The collection of French art in the Hermitage (71582)

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Министерство образования Российской Федерации

Санкт-Петербургский государственный инженерно-экономический университет


Институт туризма и гостиничного хозяйства











Курсовая работа


На тему «The collection of French art in the Hermitage»

по дисциплине «ИЭД»











Выполнила

студентка

5014 гр., 2 курса

Измакова Мария

Проверила

Н.А. Лаковская





2002 год

Introduction.

The Hermitage is one of the greatest museums in the world. Put together throughout two centuries and a half, the Hermitage collections of works of art (over 3,000,000 items) present the development of the world culture and art from the Stone Age to the 20th century. Today the Museum is creating its digital self-portrait to be displayed around the world. The collection of Western European art is regarded as one of the finest in the world, and forms the nucleus of the Hermitage display. It occupies 120 rooms in the four museum buildings, and reflects all the stages in the development of art from the Middle Ages to the present day. The collection includes numerous works by outstanding masters from Italy, Spain, Holland, Flanders, France, England, Germany, and other Western European countries.

The collection of French art in the Hermitage is exceptionally rich and is the finest outside France among the museums of the world. More then forty rooms are used to house the displays of painting, sculpture and various items of applied art.

















French Art: 15th-18th centuries.

The Hermitage collection of the 15th-18th century French painting is rich and variable. It enables us to trace the development of different styles and schools of that time.


Rooms 272 and 273. 15th-16th century art. At the end of the fifteenth century the separate feudal provinces were united into a single French state governed by the king with in the framework of this national state there developed conditions favourable to the growth of culture. In the town of Limoges the production of enamels was revived after a long interval of time, not champleve as in the Middle Ages but painted. The very rich collection in the Hermitage allows us to trace the development of the style of fifteenth and sixteenth century French enamellers. Religious subjects were gradually replaced by mythological ones, medieval convention gave way to a realistic handling of themes, and grisaille (a painting executed entirely in monochrome, in a series of greys) superseded polychrome painting, thus making it possible to convey volume, both of figures and of space. The Renaissance artists turned from objects connected with religious worship to the creation of decorative secular articles, such as dishes, jugs and plates.


Room 273. In a large cabinet there are some faiences by Bernard Palissy (1510-1589), the inventor of a colored, transparent glazing which gave pottery additional beauty and durability. At one time his decorative dishes with relief designs of fish, snakes and crayfish were tremendously popular; this was called Palissy’s rustic pottery. In a case by the window there are exquisite sixteenth century faience vessels made in the small French town of Saint-Porchaire. They have been preserved up to the present day only as separate items, not as part of a set.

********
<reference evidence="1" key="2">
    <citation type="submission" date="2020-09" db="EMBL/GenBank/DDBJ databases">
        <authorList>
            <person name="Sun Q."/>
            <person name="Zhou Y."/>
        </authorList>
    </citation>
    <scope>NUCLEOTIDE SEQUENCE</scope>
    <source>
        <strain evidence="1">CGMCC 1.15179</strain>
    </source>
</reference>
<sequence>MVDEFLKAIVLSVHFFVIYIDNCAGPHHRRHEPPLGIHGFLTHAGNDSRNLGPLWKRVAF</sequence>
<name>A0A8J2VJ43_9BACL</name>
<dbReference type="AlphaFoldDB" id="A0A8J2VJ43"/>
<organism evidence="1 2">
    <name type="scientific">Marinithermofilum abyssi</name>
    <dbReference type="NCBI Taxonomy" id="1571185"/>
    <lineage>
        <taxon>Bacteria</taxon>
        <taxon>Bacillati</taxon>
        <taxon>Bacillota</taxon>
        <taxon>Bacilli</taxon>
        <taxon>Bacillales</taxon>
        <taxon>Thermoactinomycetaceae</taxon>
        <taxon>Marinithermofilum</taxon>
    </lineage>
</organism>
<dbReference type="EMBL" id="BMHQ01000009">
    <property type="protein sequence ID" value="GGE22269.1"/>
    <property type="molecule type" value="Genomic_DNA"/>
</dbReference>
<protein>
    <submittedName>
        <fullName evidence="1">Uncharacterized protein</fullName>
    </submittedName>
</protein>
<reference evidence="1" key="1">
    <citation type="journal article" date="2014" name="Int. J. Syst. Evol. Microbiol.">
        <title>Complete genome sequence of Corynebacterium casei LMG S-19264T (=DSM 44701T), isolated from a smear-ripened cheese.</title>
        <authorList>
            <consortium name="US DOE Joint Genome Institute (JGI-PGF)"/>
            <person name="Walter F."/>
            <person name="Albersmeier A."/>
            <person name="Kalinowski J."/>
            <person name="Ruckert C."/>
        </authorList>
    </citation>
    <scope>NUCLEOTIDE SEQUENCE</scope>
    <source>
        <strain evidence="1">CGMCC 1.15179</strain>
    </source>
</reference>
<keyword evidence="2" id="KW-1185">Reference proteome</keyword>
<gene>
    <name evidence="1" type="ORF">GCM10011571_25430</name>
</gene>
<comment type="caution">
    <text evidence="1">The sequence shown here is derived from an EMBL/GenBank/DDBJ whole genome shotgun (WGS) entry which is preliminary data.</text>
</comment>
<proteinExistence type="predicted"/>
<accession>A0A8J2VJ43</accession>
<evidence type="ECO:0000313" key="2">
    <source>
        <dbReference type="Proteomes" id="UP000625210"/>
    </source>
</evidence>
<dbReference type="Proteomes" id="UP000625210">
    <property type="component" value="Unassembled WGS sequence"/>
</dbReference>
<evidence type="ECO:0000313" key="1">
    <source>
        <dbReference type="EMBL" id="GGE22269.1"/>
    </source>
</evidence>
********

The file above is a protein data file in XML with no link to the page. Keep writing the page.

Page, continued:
Room 274. Sixteenth century French court art; the so-called Fontainebleau school, developed under the significant influence of Italian Mannerism (the Italian Mannerists Primaticcio and Rosso worked in France and painted decorative murals in the royal palace at Fontainebleau). The Venus and Cupid relief was created by one of the leading representatives of the Fontainebleau school, Jean Goujon (1510-1568). The sculptor has skillfully worked into his composition, carved on an oval medallion, the graceful, somewhat elongated figure of the goddess presented in a fanciful pose. The distinctive originality of sixteenth century French art is seen more clearly in portrait painting. Two fine examples of the latter are Portrait of a Man by an unknown painter and Portrait of a Young Man by Pierre Dumoustier.


Room 275-278. Early and mid-17th century art. During the seventeenth century a number of different trends developed in French art. A painting by Simon Vouet (1590-1649), Portrait of Anne of Austria as Minerva, is a typical example of court art at the time of Louis XIII. Of great importance in seventeenth century French art was the work of the Le Nain brothers, who portrayed peasant life with great sympathy and respect for the common man. The Dairywoman’s Family was painted by Louis (1593-1648), the most talented of the brothers. The figures of the peasants in it are full of dignity, and the compact group stands out boldly against the greyist-silvery expanse of the masterfully painted landscape. Also in this room is A Visit to Grandmother, attributed to Mathieu Le Nain.